Harry Lauder’s Walking Stick is the folk name of contorted filbert, Corylus avellana L. ‘Contorta’
These notes were contributed by B. J. Thomas, who found this information on E-bay:
Sir Harry Lauder (1870-1950 )
Sir Harry Lauder, the popular singer and entertainer, who won international renown, was born at Number 4 Bridge Street, Portobello, Edinburgh.
As a boy, Lauder worked in a flax-spinning mill in Arbroath, where he attended school, and for a time he was a miner. It was in Arbroath that he first appeared on stage. He had a natural singing voice and a talent for composing simple and tuneful songs.
His stage persona depended heavily on the kilt, a curly walking-stick, and much talk of bawbees and allusions to tight-fistedness. Lauder’s critics complained that he caricatured the Scot.
A robust patriot, Harry raised huge sums of money for war charities during the Great War (1914-1918) and entertained troops in the trenches in France, where he came under enemy fire. He was knighted in January 1919 by King George V. He again entertained troops, and broadcast over the wireless with the BBC Scottish Symphony Orchestra during World War II, despite his advanced years. Towards the end of that conflict, and just afterwards, Sir Harry appeared at the docks when American food ships came into Glasgow to publicly thank the crews for coming to Britain’s assistance in her hour of need.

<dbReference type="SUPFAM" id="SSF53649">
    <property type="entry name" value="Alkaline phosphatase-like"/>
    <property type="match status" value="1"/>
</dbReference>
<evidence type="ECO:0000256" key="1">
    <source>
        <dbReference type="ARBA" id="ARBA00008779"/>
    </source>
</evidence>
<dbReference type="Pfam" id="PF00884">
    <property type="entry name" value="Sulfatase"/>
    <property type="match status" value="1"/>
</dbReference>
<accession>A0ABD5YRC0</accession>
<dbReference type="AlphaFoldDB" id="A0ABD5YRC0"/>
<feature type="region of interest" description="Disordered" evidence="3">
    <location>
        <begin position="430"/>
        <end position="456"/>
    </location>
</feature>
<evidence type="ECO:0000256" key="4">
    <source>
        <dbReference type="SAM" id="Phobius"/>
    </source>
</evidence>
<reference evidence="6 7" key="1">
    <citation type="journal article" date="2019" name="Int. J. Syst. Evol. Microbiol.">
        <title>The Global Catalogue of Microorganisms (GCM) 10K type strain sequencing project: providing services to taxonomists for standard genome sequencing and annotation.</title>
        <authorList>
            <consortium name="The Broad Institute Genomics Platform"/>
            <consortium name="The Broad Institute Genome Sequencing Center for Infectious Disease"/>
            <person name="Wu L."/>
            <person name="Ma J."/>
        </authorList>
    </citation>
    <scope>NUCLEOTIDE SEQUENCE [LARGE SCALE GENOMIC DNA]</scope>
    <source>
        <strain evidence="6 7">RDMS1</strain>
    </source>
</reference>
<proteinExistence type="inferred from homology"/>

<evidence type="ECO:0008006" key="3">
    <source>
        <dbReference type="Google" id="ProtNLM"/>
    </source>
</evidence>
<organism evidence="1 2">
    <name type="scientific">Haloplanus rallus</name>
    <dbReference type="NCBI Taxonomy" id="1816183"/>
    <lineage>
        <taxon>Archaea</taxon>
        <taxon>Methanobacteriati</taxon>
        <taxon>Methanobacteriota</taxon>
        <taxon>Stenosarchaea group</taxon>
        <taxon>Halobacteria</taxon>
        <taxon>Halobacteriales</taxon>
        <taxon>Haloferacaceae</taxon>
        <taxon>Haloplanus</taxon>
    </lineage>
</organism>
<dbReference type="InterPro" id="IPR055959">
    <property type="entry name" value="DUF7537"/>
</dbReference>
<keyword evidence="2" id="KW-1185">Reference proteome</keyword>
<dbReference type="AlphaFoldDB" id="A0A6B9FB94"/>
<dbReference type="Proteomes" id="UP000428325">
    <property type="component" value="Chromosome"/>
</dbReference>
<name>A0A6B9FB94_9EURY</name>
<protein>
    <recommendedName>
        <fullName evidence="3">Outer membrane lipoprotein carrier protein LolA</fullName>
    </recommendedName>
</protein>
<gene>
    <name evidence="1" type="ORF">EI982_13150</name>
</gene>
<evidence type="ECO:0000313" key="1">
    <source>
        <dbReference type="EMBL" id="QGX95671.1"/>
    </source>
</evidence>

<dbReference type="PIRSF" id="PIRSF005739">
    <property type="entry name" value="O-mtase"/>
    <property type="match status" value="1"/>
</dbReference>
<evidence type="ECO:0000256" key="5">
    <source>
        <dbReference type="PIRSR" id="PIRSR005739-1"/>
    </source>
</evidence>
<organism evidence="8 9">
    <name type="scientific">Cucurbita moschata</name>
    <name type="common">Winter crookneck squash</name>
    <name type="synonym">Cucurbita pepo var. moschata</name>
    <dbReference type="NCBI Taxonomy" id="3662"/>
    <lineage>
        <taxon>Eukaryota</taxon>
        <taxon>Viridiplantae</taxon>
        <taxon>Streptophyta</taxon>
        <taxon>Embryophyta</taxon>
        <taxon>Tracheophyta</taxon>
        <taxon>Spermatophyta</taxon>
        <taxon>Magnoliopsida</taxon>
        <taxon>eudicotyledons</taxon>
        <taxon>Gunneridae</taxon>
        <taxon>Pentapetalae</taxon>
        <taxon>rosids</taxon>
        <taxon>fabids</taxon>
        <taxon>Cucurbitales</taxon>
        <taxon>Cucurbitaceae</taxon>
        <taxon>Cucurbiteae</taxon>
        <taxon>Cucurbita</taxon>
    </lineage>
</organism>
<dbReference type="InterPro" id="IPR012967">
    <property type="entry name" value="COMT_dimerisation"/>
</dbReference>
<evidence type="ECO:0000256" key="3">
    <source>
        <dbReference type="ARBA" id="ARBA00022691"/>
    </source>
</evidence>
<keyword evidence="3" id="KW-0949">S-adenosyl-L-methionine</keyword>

Lauder was just as popular in his own country as he was in England and in innumerable countries overseas. Wearing a kilt and carrying a crooked, knobby stick, he never demanded huge sums of money but gratefully accepted what was offered and became the highest paid entertainer of his time.
Songs like “Roaming in the Gloaming” and “Keep Right On to the End of the Road” retain their magic and have become part of Scotland’s folk music.
He was knighted in 1919, and in 1927 received the Freedom of Edinburgh award. Sir Harry Lauder died at Lauder Ha’ on the 26th February 1950.
Tags For This Article: walking stick